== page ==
DHCP is a protocol that is used to provide IP addresses (Layer 3) to hosts, and it does this by creating a database of leased addresses, to which MAC addresses (Layer 2) are mapped. The protocol itself deals with Layer 2 and Layer 3 addressing, but the mechanisms by which DHCP performs this function include the Transport Layer and the Application Layer.

If you take a look at any type of DHCP message in Wireshark (Discover, Offer, ACK, or Request) you will see that it has a component within the Transport and Application Layer as well. The following is a screenshot of a Wireshark analysis of a DHCP Discover message. You can see that there is an Ethernet componant, an IP component, as well as a UDP componant (Layer 4) and a component that uses the Bootstrap Protocol, which is essentially DHCP, and this resides at the Application Layer.

So you see, the protocol serves the needs of Layer 3 addressing, but it itself has components in both Layer 4 and the Application Layer.

You can see a more detailed explanation of DHCP and the description of the functionality of these layers and how they work in the following lesson:

I hope this has been helpful!


Hi Rene, concerning the Filtering of IGMP on the Router. I was wondering why the Access-list shows (2) matches when denying the Multicast Group? I would expect (1) match, unless there are multiple attempts to send traffic to this group.

Hello Joe

Yes, you are correct, there should be only a single match for a single report sent to the multicast group. It seems that while Rene was doing the lab he may have initiated the specific attempt twice, or have waited long enough for a second report to be sent by the host. In any case, you can also see two matches to the entry in the access list which indicates that there were some leave group messages sent as well. I will ask Rene to confirm this and get back to you.

I hope this has been helpful!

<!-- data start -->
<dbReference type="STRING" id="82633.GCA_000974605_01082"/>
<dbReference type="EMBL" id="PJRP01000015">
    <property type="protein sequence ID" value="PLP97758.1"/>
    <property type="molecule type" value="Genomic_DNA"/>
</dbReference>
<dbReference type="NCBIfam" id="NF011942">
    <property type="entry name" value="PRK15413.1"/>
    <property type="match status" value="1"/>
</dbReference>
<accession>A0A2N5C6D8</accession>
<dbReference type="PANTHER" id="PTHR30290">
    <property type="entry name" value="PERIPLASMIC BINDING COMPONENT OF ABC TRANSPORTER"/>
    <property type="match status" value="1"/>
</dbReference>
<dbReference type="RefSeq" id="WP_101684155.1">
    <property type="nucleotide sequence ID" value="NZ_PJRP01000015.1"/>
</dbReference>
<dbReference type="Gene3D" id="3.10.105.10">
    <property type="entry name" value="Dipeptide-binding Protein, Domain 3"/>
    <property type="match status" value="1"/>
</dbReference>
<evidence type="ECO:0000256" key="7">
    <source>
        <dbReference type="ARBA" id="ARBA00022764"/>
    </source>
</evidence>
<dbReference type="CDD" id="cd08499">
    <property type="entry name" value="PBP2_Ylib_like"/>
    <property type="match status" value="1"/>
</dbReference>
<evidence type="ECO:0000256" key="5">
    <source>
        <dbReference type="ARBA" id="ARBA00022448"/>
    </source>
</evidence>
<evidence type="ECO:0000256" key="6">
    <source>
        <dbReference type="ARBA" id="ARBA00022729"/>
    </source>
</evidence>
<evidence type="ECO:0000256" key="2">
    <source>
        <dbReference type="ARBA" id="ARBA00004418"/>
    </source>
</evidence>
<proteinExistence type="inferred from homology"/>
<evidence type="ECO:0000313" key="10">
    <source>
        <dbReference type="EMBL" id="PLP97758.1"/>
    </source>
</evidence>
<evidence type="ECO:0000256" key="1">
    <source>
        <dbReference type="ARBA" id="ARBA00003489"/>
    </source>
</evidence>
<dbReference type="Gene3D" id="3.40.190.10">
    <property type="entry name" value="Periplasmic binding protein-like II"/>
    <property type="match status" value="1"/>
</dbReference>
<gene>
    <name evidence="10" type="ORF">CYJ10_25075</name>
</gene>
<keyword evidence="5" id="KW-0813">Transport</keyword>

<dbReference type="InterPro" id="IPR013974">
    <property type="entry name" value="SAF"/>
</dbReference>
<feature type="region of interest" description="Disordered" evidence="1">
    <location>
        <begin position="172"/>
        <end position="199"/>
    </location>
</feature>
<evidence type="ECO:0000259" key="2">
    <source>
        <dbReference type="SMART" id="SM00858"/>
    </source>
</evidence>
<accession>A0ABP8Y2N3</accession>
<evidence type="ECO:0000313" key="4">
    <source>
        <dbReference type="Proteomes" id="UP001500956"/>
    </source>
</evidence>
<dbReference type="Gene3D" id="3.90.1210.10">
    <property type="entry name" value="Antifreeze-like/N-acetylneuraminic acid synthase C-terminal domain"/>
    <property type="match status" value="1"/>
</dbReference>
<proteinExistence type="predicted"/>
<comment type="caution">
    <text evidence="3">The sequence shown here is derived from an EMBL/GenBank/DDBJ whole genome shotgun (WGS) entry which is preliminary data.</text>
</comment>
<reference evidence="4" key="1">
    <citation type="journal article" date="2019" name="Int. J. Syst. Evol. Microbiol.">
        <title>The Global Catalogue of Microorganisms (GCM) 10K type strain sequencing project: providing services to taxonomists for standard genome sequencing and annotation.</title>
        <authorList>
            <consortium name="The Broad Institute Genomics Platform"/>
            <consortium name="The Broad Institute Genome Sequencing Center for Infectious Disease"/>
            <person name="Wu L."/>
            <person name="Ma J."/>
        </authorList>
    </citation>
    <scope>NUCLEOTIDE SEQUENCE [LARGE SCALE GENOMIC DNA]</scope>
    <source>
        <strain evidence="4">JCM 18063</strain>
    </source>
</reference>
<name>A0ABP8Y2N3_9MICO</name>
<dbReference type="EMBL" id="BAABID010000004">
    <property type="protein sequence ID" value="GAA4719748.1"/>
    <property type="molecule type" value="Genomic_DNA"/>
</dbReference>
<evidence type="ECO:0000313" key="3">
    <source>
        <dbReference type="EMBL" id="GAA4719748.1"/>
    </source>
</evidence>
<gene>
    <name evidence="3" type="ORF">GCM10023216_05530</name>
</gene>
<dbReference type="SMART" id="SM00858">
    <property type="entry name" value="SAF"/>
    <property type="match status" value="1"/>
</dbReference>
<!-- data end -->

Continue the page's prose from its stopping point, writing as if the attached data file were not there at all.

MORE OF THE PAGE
Hi Laz,

Thank you for your response, and clear explanation. I wait for Rene’s confirmation.

Thanks much,

Joe Boisseau

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Hello @jbneteng,

You’ll see a single match for one report. I changed it in the lesson to 1 match to avoid confusion :grin:


Hi Rene,

Outstanding, your attention to detail and accuracy is what separates your training from others. I’ve noticed how you’ve taken various networking technologies, and explained how they work in a clear and simple matter, which has made it easy to learn, recall and explain to others. Thank you for your insight.

Joe B.

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Laz, I was unable to use the ip igmp filter 1 command on my cisco 4500 switch. It’s not available on the interface nor on the SVI. Any idea? Thanks!

hello Lazaros Agapides,

i have a question regarding igmp filtering . I have a layer-3 switch (cisco 4503) , and want to permit some of the outgoing igmp traffic and bloc rest of the igmp, I created an extended access-list with permit statement permit igmp host host where is our receiver who wants to join i applied the outbound access-list on a g0/1/0 port which is on vlan 2, when i am using show access-list command its not showing any matches. i

Hello Eyad

This Cisco documentation states the following:

You can apply IGMP profiles to Layer 2 ports only. You cannot apply IGMP profiles to routed ports (or SVIs) or to ports that belong to an EtherChannel port group.

The 4500, although a Layer 3 switch, does not support the application of an IGMP filter on a Layer 3 interface.

I hope this has been helpful!


1 Like